When I was working for myself and leading a small company things were much easier. The 60 hour work-weeks, lack of vacation time, and total consumption in the work and building of the company were hard, but in a small company in a leadership position you never had to worry about what you said or did because your job was to drive hard and fast, make hard decisions, and move forward.
In general the people who join small companies are similar minded – they get that driving hard means sometimes working with ambiguous information, making hard decisions quickly, and being up front with communication. Feedback from fellow employees and the market wasn’t always easy to hear, but it was at least direct and actionable.
When you move into many bigger organizations you find something new pops up that you need to manage that has nothing to do with profit and loss, market share, or growing your business, but has everything to do with your upward mobility and longevity of your career – it’s called politics.
All organizations of all sizes actually have some level of politics – small businesses don’t get a total bye on this one, but the difference is that in a small company the market realities often stifle the politics. There is no opportunity for do-overs or mulligans – if you fail big it’s a real possibility that you don’t exist anymore, so the small companies that succeed tend to embrace small failures and clear communication in order to avoid the bigger failures.
In big and profitable organizations there is a tendency to tell superiors what they want to hear rather than the way things are. Projects become yellow when to the outside eye they are clearly flaming red, ideas that don’t hold water but that come from senior employees get investigated and analyzed (and god forbid sometimes implemented) even though their staff can see that they are folly, and emerging disruptive market trends get completely missed because of “ostrich syndrome” (when your head is in the sand it doesn’t look like a real threat).
And lower level staff don’t keep quiet because they don’t see the reality, but because they fear for their jobs or the difficult conversations that come from sharing the truth with a senior executive.
The stories and carcasses of companies that suffered from this politics paralysis are many and broad – Kodak, RIM, and Yahoo are some that pop to mind right off the bat. The concept of digital photography was brought forward at Kodak at a time when they could have leveraged it into the new photography revolution, but it died on the vine because it threatened core businesses with strong politically connected executives. RIM had all the same opportunities as Apple (and Google) to evolve the Smartphone, but because the CEOs didn’t recognize the turning tide in the industry (read the commentary from several of their recent Annual Reports) the opportunity was lost and the company is on a path to extinction.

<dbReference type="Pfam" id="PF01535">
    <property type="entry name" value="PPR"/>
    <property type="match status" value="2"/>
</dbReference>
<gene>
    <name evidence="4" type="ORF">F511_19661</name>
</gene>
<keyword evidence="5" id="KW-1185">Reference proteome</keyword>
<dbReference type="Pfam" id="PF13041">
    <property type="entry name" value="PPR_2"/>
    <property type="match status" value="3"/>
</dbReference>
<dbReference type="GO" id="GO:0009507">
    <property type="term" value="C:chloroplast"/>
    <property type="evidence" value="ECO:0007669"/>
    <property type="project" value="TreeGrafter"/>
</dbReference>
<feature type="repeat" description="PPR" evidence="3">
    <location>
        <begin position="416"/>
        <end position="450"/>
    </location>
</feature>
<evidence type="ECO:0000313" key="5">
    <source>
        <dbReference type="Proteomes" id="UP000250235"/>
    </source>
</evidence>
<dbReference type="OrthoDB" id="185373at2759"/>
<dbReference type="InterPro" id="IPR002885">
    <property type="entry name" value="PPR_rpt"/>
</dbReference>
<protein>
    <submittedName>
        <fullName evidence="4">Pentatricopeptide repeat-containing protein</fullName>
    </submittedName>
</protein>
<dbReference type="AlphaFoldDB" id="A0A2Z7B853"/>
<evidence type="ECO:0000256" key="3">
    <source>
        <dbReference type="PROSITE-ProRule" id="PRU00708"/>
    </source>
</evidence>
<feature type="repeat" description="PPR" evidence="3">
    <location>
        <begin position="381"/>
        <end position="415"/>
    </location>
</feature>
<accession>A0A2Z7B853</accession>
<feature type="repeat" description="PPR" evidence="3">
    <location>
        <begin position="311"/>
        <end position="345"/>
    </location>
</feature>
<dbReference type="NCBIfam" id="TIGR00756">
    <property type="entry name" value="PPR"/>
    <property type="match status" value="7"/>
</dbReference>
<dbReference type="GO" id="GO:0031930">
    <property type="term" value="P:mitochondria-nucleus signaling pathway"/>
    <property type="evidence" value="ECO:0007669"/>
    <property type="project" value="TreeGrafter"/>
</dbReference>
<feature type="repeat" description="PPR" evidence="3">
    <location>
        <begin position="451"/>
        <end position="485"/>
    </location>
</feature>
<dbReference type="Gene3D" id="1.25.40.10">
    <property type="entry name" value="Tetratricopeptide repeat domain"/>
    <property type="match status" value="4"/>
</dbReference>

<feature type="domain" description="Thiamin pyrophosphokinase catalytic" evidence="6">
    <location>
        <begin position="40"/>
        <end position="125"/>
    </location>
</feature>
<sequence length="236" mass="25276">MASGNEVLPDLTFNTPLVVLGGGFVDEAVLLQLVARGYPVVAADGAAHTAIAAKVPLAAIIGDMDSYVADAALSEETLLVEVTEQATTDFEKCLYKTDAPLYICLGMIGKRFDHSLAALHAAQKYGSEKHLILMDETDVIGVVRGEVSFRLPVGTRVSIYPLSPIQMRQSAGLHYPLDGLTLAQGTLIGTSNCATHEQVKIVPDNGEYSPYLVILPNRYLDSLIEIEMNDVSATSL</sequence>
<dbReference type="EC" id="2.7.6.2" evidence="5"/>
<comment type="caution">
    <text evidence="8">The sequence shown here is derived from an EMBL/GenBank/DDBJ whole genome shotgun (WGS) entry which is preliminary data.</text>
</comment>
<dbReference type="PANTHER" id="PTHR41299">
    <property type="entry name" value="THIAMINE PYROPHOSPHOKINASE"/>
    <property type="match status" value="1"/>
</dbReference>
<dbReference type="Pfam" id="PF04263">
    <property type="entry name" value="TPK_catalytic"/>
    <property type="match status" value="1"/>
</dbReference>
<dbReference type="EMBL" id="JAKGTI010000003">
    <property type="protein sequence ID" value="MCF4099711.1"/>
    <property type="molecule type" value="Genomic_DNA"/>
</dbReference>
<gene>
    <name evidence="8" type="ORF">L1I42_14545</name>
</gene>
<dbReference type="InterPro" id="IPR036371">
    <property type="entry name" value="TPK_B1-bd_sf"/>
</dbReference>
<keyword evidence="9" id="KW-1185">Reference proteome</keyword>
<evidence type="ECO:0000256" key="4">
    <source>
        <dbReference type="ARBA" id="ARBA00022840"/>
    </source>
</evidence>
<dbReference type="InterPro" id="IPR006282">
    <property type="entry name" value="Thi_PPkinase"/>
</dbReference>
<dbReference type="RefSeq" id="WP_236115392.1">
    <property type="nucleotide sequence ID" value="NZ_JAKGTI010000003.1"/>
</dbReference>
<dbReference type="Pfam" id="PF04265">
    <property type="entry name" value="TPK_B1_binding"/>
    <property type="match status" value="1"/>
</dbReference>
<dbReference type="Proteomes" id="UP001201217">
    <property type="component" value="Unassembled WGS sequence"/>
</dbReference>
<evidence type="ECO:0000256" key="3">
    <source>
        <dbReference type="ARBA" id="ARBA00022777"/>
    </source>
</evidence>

Politics will never cease to exist in big companies, it’s a natural human behaviour to be protective of one’s own position and career and pointing out flaws in a plan or problems with execution to a more senior employee is never an easy and comfortable conversation, but we need to build our cultures to encourage this behaviour, not stifle it.
Many, if not most of the executives I know are all smart people – they didn’t get into their positions by making bad decisions or hiding from information that didn’t align with their own beliefs, they achieved their position by listening to feedback and making good decisions. As employees we need to learn to walk the fence carefully between self-preservation and sharing reality and we need to be free to do so.
Think about the environment you create for your staff – do you encourage contrary feedback in meetings and public forums? Do you inquire and press on points where there is seemingly unspoken disagreement with your thoughts or position on something? Do you build your teams to encourage dissenting thought and contrary points of view?
It is incumbent on our leaders to minimize the politics in our work environments at every level. Our staff are happy to “walk the fence” with us and have direct communication as long as we make that OK. If you stifle the conversation you are all but dooming your organization to failure.
Scream YES into a cavern and you’ll hear lots of agreement, but you’ll find the yesses slowly diminish and then die off.
Build a consensus culture around you and you’ll hear a similar chorus of agreement, until the chorus begins to shrink and die off with your company.
Tim Empringham, MBA
Tim Empringham is a passionate advocate for Innovation in organizations of all sizes as a mechanism to drive growth, create uncontested market space, create new customer value, and drive efficiency into the internal organization. His focus is on disruption of thinking and markets through integrative thinking, structured Innovation frameworks, and leadership development of Innovation and Change leaders within the organization.